Dr Vittoria Lauretano

Image of Vittoria Lauretano

Postdoctoral Research Associate

  • Office Number: W309
  • Telephone: +44 (0)117 954 6395
  • Fax: +44 (0)117 925 1295
  • Email: vittoria.lauretano@bristol.ac.uk

Background

I graduated from the University “G. D’Annunzio” of Chieti-Pescara (Italy) in 2010 with a M.Sc. thesis in Geology, with focus on Stratigraphy and Sedimentology. My dissertation in micropaleontology was entitled "Biotic evolution and climate: an example from calcareous nannofossils of Late Paleocene” under the supervision of Prof. Isabella Raffi. I focused on the relationship between the biotic evolution of calcareous nannoplankton species and a warming climatic event recorded in marine sediments of the early Palaeocene.

My PhD project was completed at Utrecht University (The Netherlands) within the NWO-VICI funded program “Evolution of astronomically paced climate changes from Greenhouse to Icehouse world” granted to Prof. Lucas Lourens. Under his supervision, I investigated the climatic evolution of the early Eocene warming trend (~55-50 Ma), with particular focus on sources and mechanisms of astronomically paced global warming “hyperthermal” events. The main aim of my research was to reconstruct changes in deep-ocean temperatures and carbon cycle during the early Eocene warming by generating stable carbon and oxygen isotope records from benthic foraminifera and bulk marine sediments, and applying cyclostratigraphic methods.

I am currently a Postdoctoral Research Associate within the OGU group working on the ERC-funded T-GRES (the Terrestrial Greenhouse Earth System) with Professor Rich Pancost and Dr. David Naafs. 

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Research

During the Cenozoic, Earth’s climate evolved from greenhouse conditions, characterised by high temperatures, elevated atmospheric pCO2, and absence of ice sheets, to icehouse conditions, dominated by lower temperatures and large continental ice sheets. Our understanding of this climatic evolution is mainly derived from marine records, while reconstructions of continental climate from terrestrial archives are still poorly constrained. The goal of this project is to reconstruct past terrestrial temperatures across the late Eocene to Miocene (~45-15 Myr). using newly developed organic geochemical proxies and lignite deposits.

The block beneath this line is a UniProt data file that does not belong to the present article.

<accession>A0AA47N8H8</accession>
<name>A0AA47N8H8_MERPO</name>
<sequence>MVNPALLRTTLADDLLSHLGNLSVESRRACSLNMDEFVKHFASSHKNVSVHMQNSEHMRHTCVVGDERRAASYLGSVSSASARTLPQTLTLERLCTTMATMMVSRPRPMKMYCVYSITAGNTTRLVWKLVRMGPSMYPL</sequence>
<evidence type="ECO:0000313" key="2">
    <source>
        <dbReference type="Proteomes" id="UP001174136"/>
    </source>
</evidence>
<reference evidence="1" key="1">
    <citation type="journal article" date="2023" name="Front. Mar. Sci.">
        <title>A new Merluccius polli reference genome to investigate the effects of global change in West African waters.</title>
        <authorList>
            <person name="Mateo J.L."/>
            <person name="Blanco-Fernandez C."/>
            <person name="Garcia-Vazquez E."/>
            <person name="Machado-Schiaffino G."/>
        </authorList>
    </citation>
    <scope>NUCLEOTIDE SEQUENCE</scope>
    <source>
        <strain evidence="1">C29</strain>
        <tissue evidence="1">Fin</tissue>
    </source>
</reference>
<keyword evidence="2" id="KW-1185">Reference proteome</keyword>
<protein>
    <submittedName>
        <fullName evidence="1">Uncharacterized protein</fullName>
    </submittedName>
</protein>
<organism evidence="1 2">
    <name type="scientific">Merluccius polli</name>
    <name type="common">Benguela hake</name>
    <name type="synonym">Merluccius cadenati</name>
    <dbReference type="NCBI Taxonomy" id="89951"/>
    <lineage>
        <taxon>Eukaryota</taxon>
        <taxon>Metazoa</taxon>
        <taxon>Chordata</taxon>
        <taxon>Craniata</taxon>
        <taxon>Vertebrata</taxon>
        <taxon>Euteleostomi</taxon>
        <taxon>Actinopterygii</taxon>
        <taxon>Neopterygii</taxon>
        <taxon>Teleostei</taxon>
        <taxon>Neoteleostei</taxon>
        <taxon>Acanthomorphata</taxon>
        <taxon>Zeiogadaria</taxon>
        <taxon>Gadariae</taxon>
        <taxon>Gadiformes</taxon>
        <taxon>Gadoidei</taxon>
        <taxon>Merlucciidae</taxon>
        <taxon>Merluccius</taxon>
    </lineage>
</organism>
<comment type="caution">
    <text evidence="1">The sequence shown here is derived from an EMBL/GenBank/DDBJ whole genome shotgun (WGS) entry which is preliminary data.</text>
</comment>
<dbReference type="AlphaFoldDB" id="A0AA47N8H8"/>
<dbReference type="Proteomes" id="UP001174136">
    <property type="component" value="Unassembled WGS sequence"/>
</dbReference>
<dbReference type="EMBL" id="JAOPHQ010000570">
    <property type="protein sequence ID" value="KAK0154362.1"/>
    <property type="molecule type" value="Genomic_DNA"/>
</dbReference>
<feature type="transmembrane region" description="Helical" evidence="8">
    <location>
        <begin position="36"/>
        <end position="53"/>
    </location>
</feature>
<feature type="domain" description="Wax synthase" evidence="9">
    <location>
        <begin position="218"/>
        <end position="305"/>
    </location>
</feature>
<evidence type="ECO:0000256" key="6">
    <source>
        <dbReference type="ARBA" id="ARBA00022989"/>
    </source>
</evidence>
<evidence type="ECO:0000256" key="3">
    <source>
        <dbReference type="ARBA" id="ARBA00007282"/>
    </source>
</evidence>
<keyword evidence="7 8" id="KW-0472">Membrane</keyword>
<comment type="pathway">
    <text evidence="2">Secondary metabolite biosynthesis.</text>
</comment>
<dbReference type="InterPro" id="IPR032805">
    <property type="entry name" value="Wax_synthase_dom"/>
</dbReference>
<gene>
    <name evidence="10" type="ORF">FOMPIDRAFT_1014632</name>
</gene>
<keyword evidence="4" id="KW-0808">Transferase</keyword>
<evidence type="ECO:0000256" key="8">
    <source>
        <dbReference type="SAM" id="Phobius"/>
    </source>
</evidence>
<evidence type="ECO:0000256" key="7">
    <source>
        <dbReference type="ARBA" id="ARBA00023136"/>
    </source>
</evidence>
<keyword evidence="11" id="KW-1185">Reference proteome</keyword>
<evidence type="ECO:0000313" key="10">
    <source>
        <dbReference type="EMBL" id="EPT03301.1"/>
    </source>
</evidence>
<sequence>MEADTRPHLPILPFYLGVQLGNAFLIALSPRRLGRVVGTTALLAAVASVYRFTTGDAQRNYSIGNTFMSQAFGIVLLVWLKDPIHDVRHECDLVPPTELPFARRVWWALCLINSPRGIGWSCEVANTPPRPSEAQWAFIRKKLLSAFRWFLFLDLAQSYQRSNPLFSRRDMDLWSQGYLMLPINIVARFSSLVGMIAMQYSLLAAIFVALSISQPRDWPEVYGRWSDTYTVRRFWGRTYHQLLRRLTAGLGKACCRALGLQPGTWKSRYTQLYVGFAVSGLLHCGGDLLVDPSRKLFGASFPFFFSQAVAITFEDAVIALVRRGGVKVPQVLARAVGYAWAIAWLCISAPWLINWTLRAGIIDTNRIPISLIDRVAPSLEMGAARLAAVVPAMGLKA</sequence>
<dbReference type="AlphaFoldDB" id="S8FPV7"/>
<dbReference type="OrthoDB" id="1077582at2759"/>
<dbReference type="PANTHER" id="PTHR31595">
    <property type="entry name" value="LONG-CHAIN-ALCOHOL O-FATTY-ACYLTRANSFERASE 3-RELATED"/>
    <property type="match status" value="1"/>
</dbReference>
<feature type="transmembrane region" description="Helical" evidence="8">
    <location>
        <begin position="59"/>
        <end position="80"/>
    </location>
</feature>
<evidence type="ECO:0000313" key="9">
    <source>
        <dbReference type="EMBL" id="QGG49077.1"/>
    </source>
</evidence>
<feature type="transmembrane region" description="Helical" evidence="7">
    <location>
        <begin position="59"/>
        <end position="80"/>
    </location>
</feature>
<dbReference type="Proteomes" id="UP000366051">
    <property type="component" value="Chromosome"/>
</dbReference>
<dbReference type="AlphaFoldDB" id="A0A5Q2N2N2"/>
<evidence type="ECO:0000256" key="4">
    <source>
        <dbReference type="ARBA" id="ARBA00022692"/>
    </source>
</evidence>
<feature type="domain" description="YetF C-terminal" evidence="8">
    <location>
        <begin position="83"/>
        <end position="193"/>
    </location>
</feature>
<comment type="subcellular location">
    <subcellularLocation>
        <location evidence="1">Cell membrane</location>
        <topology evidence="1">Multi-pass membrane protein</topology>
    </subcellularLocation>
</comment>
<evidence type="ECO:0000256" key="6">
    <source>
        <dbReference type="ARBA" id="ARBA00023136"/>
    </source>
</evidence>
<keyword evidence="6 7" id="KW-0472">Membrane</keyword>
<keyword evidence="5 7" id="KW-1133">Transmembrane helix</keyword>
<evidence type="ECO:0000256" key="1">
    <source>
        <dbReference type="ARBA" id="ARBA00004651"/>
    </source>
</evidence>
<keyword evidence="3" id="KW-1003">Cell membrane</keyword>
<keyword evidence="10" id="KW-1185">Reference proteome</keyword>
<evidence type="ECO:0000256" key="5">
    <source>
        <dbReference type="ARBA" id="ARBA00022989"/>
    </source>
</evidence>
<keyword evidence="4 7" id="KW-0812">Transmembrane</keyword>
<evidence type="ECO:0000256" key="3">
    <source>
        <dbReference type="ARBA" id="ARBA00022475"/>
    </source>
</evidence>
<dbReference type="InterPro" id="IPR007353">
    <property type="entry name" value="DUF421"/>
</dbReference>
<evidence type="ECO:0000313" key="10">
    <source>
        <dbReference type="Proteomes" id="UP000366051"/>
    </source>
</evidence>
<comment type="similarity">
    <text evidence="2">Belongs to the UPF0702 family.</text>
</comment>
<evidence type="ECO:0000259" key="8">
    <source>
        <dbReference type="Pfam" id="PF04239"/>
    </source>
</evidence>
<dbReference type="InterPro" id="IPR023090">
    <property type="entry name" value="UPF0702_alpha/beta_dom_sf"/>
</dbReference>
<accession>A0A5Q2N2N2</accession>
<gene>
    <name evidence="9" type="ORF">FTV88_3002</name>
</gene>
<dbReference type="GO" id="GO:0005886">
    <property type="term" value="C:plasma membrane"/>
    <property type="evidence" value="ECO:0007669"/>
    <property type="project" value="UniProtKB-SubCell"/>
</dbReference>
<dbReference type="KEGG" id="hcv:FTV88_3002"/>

Interests

  • Early Cenozoic climate change
  • Paleoclimatology
  • Paleoceanography
  • Organic geochemistry
  • Stable isotope records
  • Eocene hyperthermal events
  • Benthic foraminifera
  • Cyclostratigraphy 

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Publications

2017

Galeotti, S., Moretti, M., Sabatino, N., Sprovieri, M., Ceccatelli, M., Francescone, F., Lauretano, V., Monechi, S., 2017, “Cyclochronology of the Early Eocene carbon isotope record from a composite succession of the composite Contessa Road-Bottaccione section (Gubbio, central Italy)". Newsletters on Stratigraphy, Vol. 50/3 (2017), 231–244, DOI: 10.1127/nos/2017/0347

2016

Lauretano, V., Hilgen F., Zachos J. C., and Lourens L. J., 2016, “Astronomically tuned age model for the early Eocene carbon isotope events: A new high-resolution δ13Cbenthic record of ODP Site 1263 between ~49 and ~54 Ma”, Newsletters on Stratigraphy, Vol. 49/2 (2016), 383–400, DOI: 10.1127/nos/2016/0077

Abels, H. A., Lauretano, V., van Yperen, A., Hopman, T., Zachos, J. C, Lourens, L. J., Gingerich, P. D., Bowen, G.J., 2016, Carbon isotope excursions in paleosol carbonate marking five early Eocene hyperthermals in the Bighorn Basin, Wyoming. Climate of the Past, 12, 1–13 www.clim-past.net/12/1/2016/ doi:10.5194/cp-12-1-2016

2015

Lauretano, V., Littler, K., Polling, M., Zachos, J. C, and Lourens, L. J., 2015, “Frequency, magnitude and character of hyperthermal events at the onset of the Early Eocene Climatic Optimum”. Climate of the Past, 11, 1313–1324, doi:10.5194/cp-11-1313-2015.

Slotnick, B. S., Lauretano, V., Backman, J., Dickens, G. R., Sluijs, A. & Lourens, L., 2015, “Early Paleogene variations in the calcite compensation depth - New constraints using old borehole sediments from across Ninetyeast Ridge, central Indian Ocean”. Climate of the Past, 11 (3), 473-493.

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